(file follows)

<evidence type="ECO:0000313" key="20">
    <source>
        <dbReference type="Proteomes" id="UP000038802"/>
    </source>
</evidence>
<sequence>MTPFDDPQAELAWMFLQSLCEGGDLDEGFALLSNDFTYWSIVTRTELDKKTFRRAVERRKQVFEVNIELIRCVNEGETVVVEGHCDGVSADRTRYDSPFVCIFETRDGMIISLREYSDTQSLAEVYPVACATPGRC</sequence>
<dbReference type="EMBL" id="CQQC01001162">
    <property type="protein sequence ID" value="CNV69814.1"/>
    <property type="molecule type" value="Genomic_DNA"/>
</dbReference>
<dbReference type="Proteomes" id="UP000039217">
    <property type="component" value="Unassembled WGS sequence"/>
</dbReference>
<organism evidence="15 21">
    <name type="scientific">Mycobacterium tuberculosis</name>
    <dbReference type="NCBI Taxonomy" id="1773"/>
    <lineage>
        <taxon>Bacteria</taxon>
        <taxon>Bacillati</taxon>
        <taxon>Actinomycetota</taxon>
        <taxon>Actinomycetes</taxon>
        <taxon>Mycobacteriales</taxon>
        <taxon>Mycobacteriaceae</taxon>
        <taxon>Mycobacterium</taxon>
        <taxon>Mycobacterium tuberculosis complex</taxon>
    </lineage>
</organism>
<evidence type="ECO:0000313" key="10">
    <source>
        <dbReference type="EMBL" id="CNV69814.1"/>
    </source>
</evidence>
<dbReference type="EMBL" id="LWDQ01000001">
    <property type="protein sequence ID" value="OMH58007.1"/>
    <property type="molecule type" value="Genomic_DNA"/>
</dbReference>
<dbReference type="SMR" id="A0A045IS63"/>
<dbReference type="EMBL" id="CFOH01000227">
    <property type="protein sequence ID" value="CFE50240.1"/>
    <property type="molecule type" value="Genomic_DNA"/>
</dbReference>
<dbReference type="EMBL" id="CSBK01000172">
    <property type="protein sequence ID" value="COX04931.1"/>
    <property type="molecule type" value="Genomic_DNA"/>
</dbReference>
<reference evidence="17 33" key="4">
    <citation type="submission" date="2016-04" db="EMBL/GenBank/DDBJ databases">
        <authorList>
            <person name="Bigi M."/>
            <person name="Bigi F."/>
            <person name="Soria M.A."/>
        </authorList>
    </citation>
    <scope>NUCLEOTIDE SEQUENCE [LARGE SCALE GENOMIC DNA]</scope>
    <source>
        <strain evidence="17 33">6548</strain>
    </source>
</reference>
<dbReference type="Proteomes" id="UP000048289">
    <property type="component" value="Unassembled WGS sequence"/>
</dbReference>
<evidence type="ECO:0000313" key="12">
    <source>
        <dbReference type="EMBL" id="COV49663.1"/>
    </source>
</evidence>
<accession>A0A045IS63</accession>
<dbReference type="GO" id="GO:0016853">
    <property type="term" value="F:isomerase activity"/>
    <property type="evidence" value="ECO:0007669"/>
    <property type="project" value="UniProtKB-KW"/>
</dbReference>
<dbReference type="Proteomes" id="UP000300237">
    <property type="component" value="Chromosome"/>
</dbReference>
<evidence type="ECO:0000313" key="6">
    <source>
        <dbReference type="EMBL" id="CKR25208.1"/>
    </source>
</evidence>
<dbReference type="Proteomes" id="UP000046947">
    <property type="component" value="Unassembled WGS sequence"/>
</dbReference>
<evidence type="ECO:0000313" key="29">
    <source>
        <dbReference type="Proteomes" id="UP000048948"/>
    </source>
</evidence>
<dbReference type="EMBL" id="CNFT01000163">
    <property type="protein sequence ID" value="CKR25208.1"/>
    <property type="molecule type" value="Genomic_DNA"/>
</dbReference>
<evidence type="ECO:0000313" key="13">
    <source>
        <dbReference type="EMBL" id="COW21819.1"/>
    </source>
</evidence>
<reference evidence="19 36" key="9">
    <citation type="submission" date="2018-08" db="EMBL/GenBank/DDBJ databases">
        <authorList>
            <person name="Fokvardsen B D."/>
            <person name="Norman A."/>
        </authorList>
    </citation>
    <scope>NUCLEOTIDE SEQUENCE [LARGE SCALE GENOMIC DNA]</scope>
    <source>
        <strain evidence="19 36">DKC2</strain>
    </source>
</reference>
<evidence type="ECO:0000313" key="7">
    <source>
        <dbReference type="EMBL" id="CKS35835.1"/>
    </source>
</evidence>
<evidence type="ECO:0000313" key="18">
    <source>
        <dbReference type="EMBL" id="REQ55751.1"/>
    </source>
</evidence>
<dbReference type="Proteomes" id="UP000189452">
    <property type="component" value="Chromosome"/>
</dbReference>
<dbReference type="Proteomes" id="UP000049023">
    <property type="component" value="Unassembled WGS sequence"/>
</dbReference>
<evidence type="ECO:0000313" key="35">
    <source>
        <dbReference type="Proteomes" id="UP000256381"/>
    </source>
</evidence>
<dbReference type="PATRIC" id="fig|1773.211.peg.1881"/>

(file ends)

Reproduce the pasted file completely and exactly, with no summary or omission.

<evidence type="ECO:0000313" key="20">
    <source>
        <dbReference type="Proteomes" id="UP000038802"/>
    </source>
</evidence>
<sequence>MTPFDDPQAELAWMFLQSLCEGGDLDEGFALLSNDFTYWSIVTRTELDKKTFRRAVERRKQVFEVNIELIRCVNEGETVVVEGHCDGVSADRTRYDSPFVCIFETRDGMIISLREYSDTQSLAEVYPVACATPGRC</sequence>
<dbReference type="EMBL" id="CQQC01001162">
    <property type="protein sequence ID" value="CNV69814.1"/>
    <property type="molecule type" value="Genomic_DNA"/>
</dbReference>
<dbReference type="Proteomes" id="UP000039217">
    <property type="component" value="Unassembled WGS sequence"/>
</dbReference>
<organism evidence="15 21">
    <name type="scientific">Mycobacterium tuberculosis</name>
    <dbReference type="NCBI Taxonomy" id="1773"/>
    <lineage>
        <taxon>Bacteria</taxon>
        <taxon>Bacillati</taxon>
        <taxon>Actinomycetota</taxon>
        <taxon>Actinomycetes</taxon>
        <taxon>Mycobacteriales</taxon>
        <taxon>Mycobacteriaceae</taxon>
        <taxon>Mycobacterium</taxon>
        <taxon>Mycobacterium tuberculosis complex</taxon>
    </lineage>
</organism>
<evidence type="ECO:0000313" key="10">
    <source>
        <dbReference type="EMBL" id="CNV69814.1"/>
    </source>
</evidence>
<dbReference type="EMBL" id="LWDQ01000001">
    <property type="protein sequence ID" value="OMH58007.1"/>
    <property type="molecule type" value="Genomic_DNA"/>
</dbReference>
<dbReference type="SMR" id="A0A045IS63"/>
<dbReference type="EMBL" id="CFOH01000227">
    <property type="protein sequence ID" value="CFE50240.1"/>
    <property type="molecule type" value="Genomic_DNA"/>
</dbReference>
<dbReference type="EMBL" id="CSBK01000172">
    <property type="protein sequence ID" value="COX04931.1"/>
    <property type="molecule type" value="Genomic_DNA"/>
</dbReference>
<reference evidence="17 33" key="4">
    <citation type="submission" date="2016-04" db="EMBL/GenBank/DDBJ databases">
        <authorList>
            <person name="Bigi M."/>
            <person name="Bigi F."/>
            <person name="Soria M.A."/>
        </authorList>
    </citation>
    <scope>NUCLEOTIDE SEQUENCE [LARGE SCALE GENOMIC DNA]</scope>
    <source>
        <strain evidence="17 33">6548</strain>
    </source>
</reference>
<dbReference type="Proteomes" id="UP000048289">
    <property type="component" value="Unassembled WGS sequence"/>
</dbReference>
<evidence type="ECO:0000313" key="12">
    <source>
        <dbReference type="EMBL" id="COV49663.1"/>
    </source>
</evidence>
<accession>A0A045IS63</accession>
<dbReference type="GO" id="GO:0016853">
    <property type="term" value="F:isomerase activity"/>
    <property type="evidence" value="ECO:0007669"/>
    <property type="project" value="UniProtKB-KW"/>
</dbReference>
<dbReference type="Proteomes" id="UP000300237">
    <property type="component" value="Chromosome"/>
</dbReference>
<evidence type="ECO:0000313" key="6">
    <source>
        <dbReference type="EMBL" id="CKR25208.1"/>
    </source>
</evidence>
<dbReference type="Proteomes" id="UP000046947">
    <property type="component" value="Unassembled WGS sequence"/>
</dbReference>
<evidence type="ECO:0000313" key="29">
    <source>
        <dbReference type="Proteomes" id="UP000048948"/>
    </source>
</evidence>
<dbReference type="EMBL" id="CNFT01000163">
    <property type="protein sequence ID" value="CKR25208.1"/>
    <property type="molecule type" value="Genomic_DNA"/>
</dbReference>
<evidence type="ECO:0000313" key="13">
    <source>
        <dbReference type="EMBL" id="COW21819.1"/>
    </source>
</evidence>
<reference evidence="19 36" key="9">
    <citation type="submission" date="2018-08" db="EMBL/GenBank/DDBJ databases">
        <authorList>
            <person name="Fokvardsen B D."/>
            <person name="Norman A."/>
        </authorList>
    </citation>
    <scope>NUCLEOTIDE SEQUENCE [LARGE SCALE GENOMIC DNA]</scope>
    <source>
        <strain evidence="19 36">DKC2</strain>
    </source>
</reference>
<evidence type="ECO:0000313" key="7">
    <source>
        <dbReference type="EMBL" id="CKS35835.1"/>
    </source>
</evidence>
<evidence type="ECO:0000313" key="18">
    <source>
        <dbReference type="EMBL" id="REQ55751.1"/>
    </source>
</evidence>
<dbReference type="Proteomes" id="UP000189452">
    <property type="component" value="Chromosome"/>
</dbReference>
<dbReference type="Proteomes" id="UP000049023">
    <property type="component" value="Unassembled WGS sequence"/>
</dbReference>
<evidence type="ECO:0000313" key="35">
    <source>
        <dbReference type="Proteomes" id="UP000256381"/>
    </source>
</evidence>
<dbReference type="PATRIC" id="fig|1773.211.peg.1881"/>